If they haven’t hit already, they soon will. What are we talking about? Credit card bills. During the months of November and December credit card activity begins to rise as holiday shopping and entertainment is high on most everyone’s list. From plane tickets to grandmother’s house to bringing the kids home from school to extended shopping excursions, that credit card sure comes in handy. But as the holiday memories begin to fade the realities begin to take over and it’s time to take care of that credit card debt, even though you may not have realized how quickly those credit card balances can rise. But there are some strategies that can not only help you get those balances paid down but increase your monthly cash flow each month at the same time.
Pay Off Credit Card Debt with 401k Loan
One low-cost way to pay off high interest credit card balances is with a 401(k) loan. Most such employee savings programs allow employees to take out a loan secured against the retirement account and it’s not all that difficult to qualify for. Most plans allow employees to borrow up to half their vested balance. Interest rates can vary based upon the type of plan but rates for a 401(k) loan will be lower than interest rates for credit cards. Employees apply directly with the employer, most often with the HR department, complete a bit of paperwork, sign the note and wait for the funds to hit the bank account.
Each pay period, the required monthly payment is deducted from each pay check. While rates are relatively low and there’s not much qualifying involved, funds borrowed from a 401(k) account are no longer actively invested and earning dividends. For example, an employee has a 401(k) vested balance of $50,000 and wants to borrow $10,000 to pay off credit card balances. The $10,000 is removed from the $50,000 amount and delivered to the employee. This leaves a balance of $40,000 in the retirement account.
Use a Debt Consolidation Mortgage to Pay Off Credit Card Debt
Another option to pay off credit card debt is with a debt consolidation loan. With multiple credit accounts with varying interest rates it’s sometimes a bit challenging just keeping up with current credit card rates, monthly payments and getting those pesky credit card balances lower. With a debt consolidation loan, the borrower takes out one larger loan and using the funds to pay off various credit card balances. Debt consolidation loans will typically have lower rates than those reserved for credit cards.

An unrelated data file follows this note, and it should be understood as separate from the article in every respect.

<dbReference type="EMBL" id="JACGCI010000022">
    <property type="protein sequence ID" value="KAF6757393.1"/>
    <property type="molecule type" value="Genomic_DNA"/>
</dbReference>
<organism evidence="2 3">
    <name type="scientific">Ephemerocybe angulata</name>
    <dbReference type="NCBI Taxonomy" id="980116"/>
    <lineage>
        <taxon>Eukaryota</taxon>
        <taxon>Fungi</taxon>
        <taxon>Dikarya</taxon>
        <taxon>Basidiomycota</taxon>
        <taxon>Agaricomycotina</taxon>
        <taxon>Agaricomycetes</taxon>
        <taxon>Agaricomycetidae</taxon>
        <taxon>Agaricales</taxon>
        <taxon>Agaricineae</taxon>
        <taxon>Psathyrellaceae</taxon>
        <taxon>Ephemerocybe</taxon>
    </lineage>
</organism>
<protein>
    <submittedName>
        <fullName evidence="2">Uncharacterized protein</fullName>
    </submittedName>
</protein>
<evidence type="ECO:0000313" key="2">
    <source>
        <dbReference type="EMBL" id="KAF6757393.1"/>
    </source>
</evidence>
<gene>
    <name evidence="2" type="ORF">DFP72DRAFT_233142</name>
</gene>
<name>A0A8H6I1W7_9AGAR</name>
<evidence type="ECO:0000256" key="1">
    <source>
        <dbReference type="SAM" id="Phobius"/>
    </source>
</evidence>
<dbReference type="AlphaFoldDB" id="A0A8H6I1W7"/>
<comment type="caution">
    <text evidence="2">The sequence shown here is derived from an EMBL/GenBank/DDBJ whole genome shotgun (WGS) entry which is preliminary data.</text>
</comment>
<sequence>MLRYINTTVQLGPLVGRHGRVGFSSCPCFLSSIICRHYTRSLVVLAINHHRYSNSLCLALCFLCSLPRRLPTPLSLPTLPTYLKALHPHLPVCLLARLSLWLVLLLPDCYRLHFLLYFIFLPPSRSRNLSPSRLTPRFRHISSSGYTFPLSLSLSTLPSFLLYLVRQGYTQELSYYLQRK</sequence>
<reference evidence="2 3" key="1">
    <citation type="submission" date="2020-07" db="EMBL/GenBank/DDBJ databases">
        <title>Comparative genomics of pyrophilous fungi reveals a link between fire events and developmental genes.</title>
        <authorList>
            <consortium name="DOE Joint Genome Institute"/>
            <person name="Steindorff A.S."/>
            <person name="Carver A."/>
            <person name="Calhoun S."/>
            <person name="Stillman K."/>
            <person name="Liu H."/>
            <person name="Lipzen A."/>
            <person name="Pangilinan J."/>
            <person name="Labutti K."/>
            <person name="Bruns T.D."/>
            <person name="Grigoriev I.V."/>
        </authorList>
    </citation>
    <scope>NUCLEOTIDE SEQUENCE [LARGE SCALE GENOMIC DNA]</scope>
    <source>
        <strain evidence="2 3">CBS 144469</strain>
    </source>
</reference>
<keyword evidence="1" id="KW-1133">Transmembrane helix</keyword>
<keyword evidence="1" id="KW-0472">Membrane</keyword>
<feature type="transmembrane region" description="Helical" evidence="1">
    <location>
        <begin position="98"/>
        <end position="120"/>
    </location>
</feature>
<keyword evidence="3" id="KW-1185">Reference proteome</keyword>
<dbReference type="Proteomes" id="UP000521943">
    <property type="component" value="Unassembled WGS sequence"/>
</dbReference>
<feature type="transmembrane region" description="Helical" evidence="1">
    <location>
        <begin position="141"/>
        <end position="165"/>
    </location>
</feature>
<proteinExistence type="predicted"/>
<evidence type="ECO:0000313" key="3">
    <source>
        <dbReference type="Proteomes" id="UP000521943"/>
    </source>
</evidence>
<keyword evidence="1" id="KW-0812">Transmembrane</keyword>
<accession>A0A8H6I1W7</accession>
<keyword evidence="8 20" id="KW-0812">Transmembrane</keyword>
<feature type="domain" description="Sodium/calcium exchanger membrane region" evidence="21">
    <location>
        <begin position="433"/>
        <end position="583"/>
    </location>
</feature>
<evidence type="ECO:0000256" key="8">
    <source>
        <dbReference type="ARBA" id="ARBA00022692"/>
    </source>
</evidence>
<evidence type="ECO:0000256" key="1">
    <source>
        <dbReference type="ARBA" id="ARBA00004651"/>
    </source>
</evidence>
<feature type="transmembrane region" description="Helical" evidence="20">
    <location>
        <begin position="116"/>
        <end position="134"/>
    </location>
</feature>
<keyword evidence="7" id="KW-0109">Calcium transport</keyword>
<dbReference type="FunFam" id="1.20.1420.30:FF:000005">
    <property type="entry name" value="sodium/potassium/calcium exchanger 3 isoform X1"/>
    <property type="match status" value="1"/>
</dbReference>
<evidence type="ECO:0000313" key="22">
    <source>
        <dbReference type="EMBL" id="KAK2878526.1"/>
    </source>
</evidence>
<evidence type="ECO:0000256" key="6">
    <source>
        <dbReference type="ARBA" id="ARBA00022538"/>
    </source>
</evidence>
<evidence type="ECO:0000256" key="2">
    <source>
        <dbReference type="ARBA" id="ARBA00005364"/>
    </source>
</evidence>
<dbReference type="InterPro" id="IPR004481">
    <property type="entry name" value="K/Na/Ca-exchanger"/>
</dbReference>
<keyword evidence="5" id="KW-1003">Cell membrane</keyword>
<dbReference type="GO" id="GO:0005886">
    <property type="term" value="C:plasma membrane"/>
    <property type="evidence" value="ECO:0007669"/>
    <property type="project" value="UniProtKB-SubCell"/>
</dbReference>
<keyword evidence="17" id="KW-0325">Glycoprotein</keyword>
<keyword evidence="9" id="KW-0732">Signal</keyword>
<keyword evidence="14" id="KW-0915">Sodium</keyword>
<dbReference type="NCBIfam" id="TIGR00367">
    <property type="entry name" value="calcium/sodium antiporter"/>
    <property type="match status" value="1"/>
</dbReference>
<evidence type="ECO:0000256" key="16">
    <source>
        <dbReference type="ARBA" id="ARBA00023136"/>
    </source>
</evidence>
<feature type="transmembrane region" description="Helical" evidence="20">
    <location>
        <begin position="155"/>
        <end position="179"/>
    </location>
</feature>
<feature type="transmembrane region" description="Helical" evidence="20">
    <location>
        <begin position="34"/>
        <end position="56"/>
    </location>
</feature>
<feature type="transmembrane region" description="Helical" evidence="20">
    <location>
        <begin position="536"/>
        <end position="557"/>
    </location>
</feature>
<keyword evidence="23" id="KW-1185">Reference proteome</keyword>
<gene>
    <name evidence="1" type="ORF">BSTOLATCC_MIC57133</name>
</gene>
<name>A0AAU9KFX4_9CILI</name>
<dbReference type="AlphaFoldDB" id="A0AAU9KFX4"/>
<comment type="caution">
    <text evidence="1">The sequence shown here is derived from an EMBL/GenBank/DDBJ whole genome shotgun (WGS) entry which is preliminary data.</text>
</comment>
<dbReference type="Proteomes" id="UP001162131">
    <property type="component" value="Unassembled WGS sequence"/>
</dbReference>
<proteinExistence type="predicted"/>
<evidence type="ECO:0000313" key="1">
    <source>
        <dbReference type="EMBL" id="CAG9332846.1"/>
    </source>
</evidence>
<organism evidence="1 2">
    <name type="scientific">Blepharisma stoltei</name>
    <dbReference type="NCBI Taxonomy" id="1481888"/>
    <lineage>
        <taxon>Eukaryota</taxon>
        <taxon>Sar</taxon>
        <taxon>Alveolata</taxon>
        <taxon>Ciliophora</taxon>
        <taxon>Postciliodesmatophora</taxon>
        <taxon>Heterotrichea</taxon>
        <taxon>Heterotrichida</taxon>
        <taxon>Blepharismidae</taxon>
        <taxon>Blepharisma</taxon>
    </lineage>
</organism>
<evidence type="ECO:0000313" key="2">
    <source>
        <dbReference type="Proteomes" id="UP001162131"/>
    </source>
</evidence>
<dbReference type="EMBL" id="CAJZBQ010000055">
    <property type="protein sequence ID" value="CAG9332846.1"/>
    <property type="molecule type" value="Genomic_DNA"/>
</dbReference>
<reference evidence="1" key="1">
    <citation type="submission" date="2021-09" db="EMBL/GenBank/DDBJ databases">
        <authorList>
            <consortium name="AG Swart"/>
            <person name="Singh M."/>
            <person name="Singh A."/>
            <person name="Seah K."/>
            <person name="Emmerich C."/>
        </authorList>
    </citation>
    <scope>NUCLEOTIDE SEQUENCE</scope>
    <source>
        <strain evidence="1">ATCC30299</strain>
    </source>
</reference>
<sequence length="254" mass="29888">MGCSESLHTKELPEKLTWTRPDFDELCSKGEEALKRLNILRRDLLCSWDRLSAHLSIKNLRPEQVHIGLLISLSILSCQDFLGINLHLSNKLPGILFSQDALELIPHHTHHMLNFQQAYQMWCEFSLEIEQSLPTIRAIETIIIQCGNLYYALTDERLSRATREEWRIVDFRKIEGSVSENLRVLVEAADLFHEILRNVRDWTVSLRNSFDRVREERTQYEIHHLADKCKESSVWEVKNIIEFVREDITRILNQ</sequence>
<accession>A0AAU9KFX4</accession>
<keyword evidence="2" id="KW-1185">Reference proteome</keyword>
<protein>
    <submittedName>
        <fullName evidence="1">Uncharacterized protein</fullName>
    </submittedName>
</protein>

Reduce Your Mortgage Rate While Paying off Credit Card Debt
To get the best rate to pay off credit card debt, we recommend a debt consolidation mortgage, most often referred to as a cash-out refinance. Borrowers can refinance an existing mortgage, obtain a lower rate or better term while simultaneously pulling out equity in the form of cash to pay off credit card balances. With a cash-out refinance, the interest rate is extremely low because the loan is secured by real estate. As a bonus, when current market rates are lower than what the home owner currently has, not only can a debt consolidation mortgage pay off higher interest credit card debt but also lower the overall monthly payments.
A cash out refinance is replacing an existing mortgage with a new one and pulling out more funds to be used for any purpose beyond credit card debt including paying off an automobile loan, installment debt or student loans. A debt consolidation loan can also be in the form of a second mortgage. A second mortgage will have a slightly higher rate compared to a first lien but still well below rates associated with other types of borrowing.
When those credit card bills start rolling in and you’d rather not tap into your checking or savings account, you should consider using the equity in your home to help lower your overall monthly payments and eliminate costly credit card interest.